Recoil spring strength/rack action tough?

Discussion in 'Hi-Point Pistols' started by Metalcrack, Dec 13, 2014.

  1. Metalcrack

    Metalcrack Member

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    My wife has a hard time racking my SC XD.40 and I was wondering how hard the 380 is to rack for those with females that have input/opinions. Any direct comparisons?

    I've looked at all my locals and no one has a Hi point in stock for me to try.

    Also is the 380 have the same spring as the 9 just in case that's all I can find?
     
  2. TRWXXA

    TRWXXA Member

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    My 70 year old mother can rack the slide on my CF380 (soon to be hers). The spring is not too heavy, and the beefy slide is easy to grab.

    Just make sure you teach your wife the right way to manipulate the slide -- none of that dainty thumb and forefinger crap. Improper training and poor technique is what perpetuates the notion that women are too weak to operate a pistol.

    The Walther PK380 is also very easy to manipulate if you want her to give one of those a try.
     
    Last edited: Dec 14, 2014

  3. Johnny_B_Goode

    Johnny_B_Goode Member

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    Most 380 recoil springs are much lighter than 9mm springs (20lb avg). Teach her to use the rear sight to hook the slide on a flat surface so she can just push down with her weight to rack the slide. A Bersa Thunder is another heavy 380 that is easy for people with arthritis and other orthopedic injuries of the hand/s to manipulate.

    There is tool called a Handi Racker that makes it much easier to rack the slide on any gun.
     
  4. lklawson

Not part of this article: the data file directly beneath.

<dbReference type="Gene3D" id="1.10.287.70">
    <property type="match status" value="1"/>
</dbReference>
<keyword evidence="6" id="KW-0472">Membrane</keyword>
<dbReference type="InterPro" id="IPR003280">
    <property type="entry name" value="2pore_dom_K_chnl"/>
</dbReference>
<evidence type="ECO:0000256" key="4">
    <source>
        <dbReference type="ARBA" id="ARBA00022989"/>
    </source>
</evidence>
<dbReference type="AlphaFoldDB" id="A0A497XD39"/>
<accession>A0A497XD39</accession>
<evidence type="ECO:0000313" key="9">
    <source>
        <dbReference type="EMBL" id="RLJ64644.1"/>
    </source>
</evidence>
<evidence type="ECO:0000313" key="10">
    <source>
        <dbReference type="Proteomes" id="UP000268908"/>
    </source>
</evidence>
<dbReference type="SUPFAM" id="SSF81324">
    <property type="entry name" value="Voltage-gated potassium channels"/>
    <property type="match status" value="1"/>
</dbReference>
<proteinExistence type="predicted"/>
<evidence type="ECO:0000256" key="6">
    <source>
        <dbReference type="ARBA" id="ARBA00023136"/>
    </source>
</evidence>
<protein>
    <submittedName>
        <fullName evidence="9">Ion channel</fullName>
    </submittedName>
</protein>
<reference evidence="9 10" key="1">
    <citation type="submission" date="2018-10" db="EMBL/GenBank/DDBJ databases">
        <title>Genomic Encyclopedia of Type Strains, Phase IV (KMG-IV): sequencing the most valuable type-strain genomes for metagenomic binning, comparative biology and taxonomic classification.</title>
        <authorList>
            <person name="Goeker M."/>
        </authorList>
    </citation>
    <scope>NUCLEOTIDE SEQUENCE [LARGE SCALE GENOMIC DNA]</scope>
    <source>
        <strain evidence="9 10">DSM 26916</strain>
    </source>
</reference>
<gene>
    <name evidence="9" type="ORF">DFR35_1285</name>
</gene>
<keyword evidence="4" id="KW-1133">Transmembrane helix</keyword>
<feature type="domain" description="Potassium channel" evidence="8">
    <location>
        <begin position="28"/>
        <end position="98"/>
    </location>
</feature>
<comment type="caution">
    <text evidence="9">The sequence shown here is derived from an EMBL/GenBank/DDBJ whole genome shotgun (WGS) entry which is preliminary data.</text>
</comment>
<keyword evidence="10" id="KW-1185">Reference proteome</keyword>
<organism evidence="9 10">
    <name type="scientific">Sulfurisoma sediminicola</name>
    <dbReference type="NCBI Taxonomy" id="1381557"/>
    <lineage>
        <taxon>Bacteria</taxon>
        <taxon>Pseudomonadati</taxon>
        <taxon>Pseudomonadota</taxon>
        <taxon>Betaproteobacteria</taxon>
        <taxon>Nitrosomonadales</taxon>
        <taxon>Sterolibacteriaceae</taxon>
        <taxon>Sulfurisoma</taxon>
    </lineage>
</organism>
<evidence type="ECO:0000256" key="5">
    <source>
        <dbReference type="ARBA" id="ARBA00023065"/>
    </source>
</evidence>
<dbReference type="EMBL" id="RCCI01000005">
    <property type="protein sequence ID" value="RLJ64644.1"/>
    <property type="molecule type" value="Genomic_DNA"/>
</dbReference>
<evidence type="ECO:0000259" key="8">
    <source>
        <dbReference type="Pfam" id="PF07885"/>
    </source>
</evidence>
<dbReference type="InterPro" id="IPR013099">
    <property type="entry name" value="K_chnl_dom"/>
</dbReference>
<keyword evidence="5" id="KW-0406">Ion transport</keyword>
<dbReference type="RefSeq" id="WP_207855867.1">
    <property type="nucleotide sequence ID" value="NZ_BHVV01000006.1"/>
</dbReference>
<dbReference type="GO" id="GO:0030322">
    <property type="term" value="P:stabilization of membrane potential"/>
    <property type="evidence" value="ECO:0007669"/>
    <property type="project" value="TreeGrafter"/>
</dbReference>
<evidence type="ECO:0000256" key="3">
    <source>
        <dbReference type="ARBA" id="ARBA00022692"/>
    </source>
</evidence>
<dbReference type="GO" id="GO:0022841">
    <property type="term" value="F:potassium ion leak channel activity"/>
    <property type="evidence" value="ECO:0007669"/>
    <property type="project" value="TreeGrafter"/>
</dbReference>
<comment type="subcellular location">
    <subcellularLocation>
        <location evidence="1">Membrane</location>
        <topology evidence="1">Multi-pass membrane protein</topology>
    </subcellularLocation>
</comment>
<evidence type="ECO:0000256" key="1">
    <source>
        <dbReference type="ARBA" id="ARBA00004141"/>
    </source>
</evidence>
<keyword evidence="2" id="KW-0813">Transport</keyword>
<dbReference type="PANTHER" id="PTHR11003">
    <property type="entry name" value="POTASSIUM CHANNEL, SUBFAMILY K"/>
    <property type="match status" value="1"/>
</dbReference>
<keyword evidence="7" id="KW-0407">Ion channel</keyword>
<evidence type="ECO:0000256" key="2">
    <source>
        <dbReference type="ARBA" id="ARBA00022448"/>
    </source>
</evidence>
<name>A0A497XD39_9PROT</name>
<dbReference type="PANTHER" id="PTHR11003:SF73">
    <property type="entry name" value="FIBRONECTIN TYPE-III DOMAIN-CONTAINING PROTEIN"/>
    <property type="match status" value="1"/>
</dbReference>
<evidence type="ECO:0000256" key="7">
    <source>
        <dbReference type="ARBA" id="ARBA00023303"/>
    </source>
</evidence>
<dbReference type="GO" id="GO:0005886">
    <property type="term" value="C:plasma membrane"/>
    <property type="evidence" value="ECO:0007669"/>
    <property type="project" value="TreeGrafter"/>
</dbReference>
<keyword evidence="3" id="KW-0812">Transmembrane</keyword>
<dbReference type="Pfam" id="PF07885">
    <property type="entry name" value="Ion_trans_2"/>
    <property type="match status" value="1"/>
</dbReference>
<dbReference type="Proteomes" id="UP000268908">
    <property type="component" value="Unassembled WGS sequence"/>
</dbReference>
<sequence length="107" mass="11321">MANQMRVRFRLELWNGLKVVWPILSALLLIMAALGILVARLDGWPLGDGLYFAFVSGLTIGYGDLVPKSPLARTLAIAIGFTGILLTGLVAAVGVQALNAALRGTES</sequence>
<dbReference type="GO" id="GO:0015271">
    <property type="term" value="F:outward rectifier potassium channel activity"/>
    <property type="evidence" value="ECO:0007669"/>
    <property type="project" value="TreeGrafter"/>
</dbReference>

lklawson Staff Member

    Proper technique can help a lot. Check the links which SWAGA referenced. If those can't get h er where she needs to go then have her try out different gun at the LGS, maybe even something with a lighter slide. Something like the Kel Tec PMR30 or the Ruger SR22 if those calibers are acceptable. You might also investigate tip up their roles such as many Taurus PT22. If those calibers are unacceptable and you really want a little bit larger center fire option you might try a table rack technique. Or even see if you can find an old beretta tip up 380. Otherwise you may end up deciding on a revolver such as a 38 snub.

    Peace favor your sword (mobile)
     
  5. TRWXXA

    TRWXXA Member

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    Not sure I like the idea of using the edge of a table or your foot for normal slide manipulation. It means that the muzzle is pointed somewhere other than safely downrange. Yes, one should be familiar with alternative ways to cycle the pistol, but they are for emergency situations (like the bad guy you are gonna ventilate has just slashed your support hand with a knife) and best practiced in a dry-fire situation.